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PPLSKILL #7 Spot Lying 🔦

PPLSKILL #7 Spot Lying 🔦
By Vahid A.Nezhad • Issue #8 • View online
All of us lie. Real lies have a malicious intent and serious consequences, while white lies, with their kindly and positive intentions, are less likely to have significant consequences. This issue focuses on spotting lying and some tips that can be helpful on the job.

📖 WEASEL WORDS AND LAWYER LANGUAGE
Bill Clinton and Monica Lewinsky -Getty Image
Bill Clinton and Monica Lewinsky -Getty Image
We impose strong social sanctions on liars. If you get caught in a serious lie, you may lose a friend. You may get punched in the nose. You may get sued in a court of law. Perhaps worst of all, your duplicity may become the subject of gossip among your friends and acquaintances. You may find yourself no longer a trusted partner in friendship, love, or business.
With all of these potential penalties, it’s often better to mislead without lying outright. This is called paltering. If I deliberately lead you to draw the wrong conclusions by saying things that are technically not untrue, I am paltering. Perhaps the classic example in recent history is Bill Clinton’s famous claim to Jim Lehrer on Newshour that “there is no sexual relationship [with Monica Lewinsky].” When further details came to light, Clinton’s defense was that his statement was true: He used the present-tense verb “is,” indicating no ongoing relationship. Sure, there had been one, but his original statement hadn’t addressed that issue one way or the other.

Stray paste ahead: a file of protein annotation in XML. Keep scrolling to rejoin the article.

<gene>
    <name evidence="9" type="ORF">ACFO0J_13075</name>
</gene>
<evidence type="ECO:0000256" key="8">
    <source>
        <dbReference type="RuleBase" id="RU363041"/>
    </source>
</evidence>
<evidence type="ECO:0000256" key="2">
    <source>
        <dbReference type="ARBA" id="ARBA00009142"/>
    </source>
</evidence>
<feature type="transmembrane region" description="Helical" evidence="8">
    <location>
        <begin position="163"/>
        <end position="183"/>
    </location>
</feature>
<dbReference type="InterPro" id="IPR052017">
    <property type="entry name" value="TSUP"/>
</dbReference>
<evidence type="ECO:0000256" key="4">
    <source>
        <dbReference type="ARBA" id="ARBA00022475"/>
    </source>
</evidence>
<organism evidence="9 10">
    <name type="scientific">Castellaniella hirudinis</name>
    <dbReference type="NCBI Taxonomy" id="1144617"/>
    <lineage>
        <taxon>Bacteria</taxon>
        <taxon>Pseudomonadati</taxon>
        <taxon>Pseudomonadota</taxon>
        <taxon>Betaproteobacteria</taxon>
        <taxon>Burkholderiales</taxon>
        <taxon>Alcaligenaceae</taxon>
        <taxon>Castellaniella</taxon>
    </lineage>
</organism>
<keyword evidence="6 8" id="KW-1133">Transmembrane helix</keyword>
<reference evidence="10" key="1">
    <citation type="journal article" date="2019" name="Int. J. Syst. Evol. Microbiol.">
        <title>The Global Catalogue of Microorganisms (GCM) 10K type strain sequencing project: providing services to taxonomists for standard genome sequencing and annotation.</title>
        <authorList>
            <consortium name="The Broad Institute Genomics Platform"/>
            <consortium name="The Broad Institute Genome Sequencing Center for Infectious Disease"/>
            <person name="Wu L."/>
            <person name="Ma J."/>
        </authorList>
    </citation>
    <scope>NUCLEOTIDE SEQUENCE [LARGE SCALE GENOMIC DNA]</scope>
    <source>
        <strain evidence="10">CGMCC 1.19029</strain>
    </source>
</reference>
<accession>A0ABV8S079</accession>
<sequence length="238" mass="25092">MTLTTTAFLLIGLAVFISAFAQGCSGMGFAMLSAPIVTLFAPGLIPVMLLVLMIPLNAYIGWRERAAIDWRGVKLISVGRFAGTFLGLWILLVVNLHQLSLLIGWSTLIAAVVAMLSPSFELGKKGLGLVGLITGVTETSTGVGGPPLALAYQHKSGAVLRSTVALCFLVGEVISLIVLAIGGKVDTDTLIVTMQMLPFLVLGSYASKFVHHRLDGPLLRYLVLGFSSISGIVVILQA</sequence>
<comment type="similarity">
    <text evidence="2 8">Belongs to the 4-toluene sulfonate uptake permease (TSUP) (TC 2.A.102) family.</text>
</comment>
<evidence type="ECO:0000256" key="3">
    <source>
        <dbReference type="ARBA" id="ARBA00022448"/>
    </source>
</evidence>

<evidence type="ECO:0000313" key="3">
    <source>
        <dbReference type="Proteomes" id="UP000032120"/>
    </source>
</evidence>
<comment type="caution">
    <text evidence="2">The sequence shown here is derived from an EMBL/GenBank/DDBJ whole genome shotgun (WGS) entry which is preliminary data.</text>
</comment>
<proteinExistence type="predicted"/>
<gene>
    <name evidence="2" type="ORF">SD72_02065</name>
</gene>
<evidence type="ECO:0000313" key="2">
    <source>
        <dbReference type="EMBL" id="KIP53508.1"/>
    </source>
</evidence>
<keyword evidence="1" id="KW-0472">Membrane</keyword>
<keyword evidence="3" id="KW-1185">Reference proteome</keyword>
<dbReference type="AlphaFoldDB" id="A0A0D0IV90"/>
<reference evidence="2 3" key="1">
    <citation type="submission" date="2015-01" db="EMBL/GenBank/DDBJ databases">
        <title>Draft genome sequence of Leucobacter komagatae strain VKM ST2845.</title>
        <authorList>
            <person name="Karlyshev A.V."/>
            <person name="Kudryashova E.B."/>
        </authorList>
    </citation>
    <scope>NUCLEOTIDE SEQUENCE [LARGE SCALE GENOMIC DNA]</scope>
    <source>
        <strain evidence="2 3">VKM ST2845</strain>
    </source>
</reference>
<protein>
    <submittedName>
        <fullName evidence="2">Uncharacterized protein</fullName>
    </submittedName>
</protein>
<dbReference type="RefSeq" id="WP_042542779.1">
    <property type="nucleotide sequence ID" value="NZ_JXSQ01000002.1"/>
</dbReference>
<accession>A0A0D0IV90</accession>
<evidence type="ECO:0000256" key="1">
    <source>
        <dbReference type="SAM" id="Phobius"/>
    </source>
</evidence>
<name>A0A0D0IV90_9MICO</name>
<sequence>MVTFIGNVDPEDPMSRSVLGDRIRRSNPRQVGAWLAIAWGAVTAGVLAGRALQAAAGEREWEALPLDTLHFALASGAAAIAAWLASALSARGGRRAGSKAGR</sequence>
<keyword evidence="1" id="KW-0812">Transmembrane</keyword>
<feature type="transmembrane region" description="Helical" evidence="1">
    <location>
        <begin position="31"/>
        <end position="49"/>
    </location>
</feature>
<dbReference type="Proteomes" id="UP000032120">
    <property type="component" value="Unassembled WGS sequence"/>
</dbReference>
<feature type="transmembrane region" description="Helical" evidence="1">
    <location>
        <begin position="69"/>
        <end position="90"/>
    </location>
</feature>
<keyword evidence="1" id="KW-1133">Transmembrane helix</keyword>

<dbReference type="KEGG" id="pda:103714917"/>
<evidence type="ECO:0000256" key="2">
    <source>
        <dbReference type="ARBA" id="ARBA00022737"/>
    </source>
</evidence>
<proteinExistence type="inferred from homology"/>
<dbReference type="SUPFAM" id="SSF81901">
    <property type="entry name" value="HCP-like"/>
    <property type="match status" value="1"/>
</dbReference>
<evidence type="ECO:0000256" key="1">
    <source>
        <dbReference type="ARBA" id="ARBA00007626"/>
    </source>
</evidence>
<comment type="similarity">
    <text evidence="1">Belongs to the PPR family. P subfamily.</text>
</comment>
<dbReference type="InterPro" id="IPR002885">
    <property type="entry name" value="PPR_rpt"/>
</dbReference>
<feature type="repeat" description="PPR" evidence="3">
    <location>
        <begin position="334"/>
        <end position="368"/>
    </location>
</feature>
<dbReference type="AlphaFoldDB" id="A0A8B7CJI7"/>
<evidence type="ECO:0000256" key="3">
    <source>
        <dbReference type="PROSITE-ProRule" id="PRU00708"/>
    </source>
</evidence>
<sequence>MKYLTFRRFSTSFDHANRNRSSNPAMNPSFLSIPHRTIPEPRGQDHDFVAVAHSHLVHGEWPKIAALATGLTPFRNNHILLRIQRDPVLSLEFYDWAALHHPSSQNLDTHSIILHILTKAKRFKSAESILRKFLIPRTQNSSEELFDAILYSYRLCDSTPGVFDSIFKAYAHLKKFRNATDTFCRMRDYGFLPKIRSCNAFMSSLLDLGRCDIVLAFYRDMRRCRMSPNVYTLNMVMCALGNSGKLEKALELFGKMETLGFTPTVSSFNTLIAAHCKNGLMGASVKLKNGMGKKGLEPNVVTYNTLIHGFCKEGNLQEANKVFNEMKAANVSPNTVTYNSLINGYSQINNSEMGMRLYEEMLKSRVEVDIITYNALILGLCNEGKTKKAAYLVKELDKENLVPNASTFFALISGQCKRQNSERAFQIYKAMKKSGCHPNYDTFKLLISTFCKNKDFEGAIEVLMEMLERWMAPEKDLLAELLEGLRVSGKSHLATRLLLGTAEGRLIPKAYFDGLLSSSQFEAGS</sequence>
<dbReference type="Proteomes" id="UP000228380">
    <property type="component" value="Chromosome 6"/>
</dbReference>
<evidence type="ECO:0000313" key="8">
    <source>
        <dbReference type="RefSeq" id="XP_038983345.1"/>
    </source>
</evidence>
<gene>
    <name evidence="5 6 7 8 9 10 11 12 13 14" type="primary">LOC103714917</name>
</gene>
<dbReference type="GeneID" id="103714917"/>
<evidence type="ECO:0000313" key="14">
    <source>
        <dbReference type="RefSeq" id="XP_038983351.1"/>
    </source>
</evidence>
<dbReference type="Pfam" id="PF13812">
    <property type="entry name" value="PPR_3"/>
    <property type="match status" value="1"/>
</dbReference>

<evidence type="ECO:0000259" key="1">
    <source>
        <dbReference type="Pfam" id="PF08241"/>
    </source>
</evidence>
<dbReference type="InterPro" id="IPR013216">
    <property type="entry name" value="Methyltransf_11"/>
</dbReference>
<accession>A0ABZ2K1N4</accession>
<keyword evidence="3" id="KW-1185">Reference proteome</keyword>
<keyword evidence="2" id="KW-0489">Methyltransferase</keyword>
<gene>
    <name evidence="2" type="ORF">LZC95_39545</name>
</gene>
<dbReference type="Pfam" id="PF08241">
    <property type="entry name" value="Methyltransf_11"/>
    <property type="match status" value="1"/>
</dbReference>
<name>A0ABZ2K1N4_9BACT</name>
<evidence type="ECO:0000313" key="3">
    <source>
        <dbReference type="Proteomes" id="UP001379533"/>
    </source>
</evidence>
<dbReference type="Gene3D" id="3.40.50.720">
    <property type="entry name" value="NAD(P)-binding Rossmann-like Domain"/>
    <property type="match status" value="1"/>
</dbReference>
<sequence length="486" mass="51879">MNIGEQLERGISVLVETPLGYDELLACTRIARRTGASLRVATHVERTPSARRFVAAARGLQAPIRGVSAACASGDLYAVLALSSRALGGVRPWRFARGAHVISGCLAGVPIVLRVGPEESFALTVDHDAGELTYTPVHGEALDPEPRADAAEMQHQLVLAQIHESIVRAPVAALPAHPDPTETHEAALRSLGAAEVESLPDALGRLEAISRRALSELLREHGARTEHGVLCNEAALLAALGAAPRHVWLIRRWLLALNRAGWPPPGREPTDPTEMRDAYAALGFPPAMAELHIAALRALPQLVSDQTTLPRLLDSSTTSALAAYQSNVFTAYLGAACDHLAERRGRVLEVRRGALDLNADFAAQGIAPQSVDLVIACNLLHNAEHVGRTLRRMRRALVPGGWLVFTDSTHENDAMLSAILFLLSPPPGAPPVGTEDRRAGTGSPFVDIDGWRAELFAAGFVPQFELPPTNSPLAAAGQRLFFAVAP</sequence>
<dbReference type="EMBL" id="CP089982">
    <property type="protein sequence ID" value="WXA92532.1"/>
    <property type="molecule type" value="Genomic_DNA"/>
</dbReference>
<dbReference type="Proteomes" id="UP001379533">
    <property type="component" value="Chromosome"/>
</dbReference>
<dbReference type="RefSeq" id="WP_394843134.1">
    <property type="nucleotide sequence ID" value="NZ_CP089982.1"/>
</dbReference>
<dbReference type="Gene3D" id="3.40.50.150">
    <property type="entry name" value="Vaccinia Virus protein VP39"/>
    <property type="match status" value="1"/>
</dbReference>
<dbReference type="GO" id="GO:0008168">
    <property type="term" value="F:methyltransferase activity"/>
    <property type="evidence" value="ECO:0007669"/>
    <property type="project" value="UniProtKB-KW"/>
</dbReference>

Calling Bullshit: The Art of Skepticism in a Data-Driven World by Carl Bergstrom and Jevin D. West
📝 Article
An FBI Agent's 8 Ways to Spot a Liar
An FBI Agent's 8 Ways to Spot a Liar
LaRae Quy, who worked for the FBI for 23 years as a counterintelligence agent, now spends her time writing, speaking, and teaching others. She gives us some tips about spotting lies in the article:
  • Build rapport: Experience shows that “good cop” typically gets better results than “bad cop.”
  • Surprise them: Ask them something they don’t expect, and they’ll stumble.
  • Pay attention to how they say “No.”: “No” is a keyword to observe if you suspect someone is trying to mislead you.
  • Watch for changes in behavior: A subtle change in a person’s deportment can be a strong sign of deception.
  • Ask for the story backward.
  • Beware of too many compliments.
  • Ask follow up questions.
🍿 Video
The language of lying — Noah Zandan
The language of lying — Noah Zandan
The technology known as “linguistic text analysis” enables us to identify the 4 common subconscious patterns of deception:
  1. Minimal Self-reference: Refer to themselves less and always try to dissociate from the subject when lying.
  2. Negative Language: They are feeling guilty subconsciously because of their lies so use negative phrases.
  3. Simple Explanation: They explain the event in simple terms since their mind tries to build a complex lie.
  4. Convoluted Phrasing: To pad a lie, they insert irrelevant words that sound factual.
🔬 Data
The Biggest Resume Lies to Avoid
In the Monster Future of Work: 2021 Outlook survey, 66% of employers agreed that candidates exaggerate skills and abilities; this is how they stretch the truth about themselves:
  • 60% said had mastery in skills they had basic knowledge of
  • 50% said worked at some jobs longer in order to omit an employer
  • 45% gave a false reason for leaving a job
  • 42.25% made up relevant experiences
  • 41.25% used a director title when the actual title was a manager
  • 39.25% claimed they had a degree from a prestigious university instead of their own
3 Most Common Resume Lies Job Seekers Tell
  1. Education embellishments
  2. Date deception
  3. Skill stretching
How You Can Get Caught Lying on Your Resume
  1. Skills assessments
  2. Social media research
  3. Background checks
🎙️ Podcast
Work Smart Live Smart with Beverly Beuermann-King - EP 1019 – Stretching The Truth
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Vahid A.Nezhad

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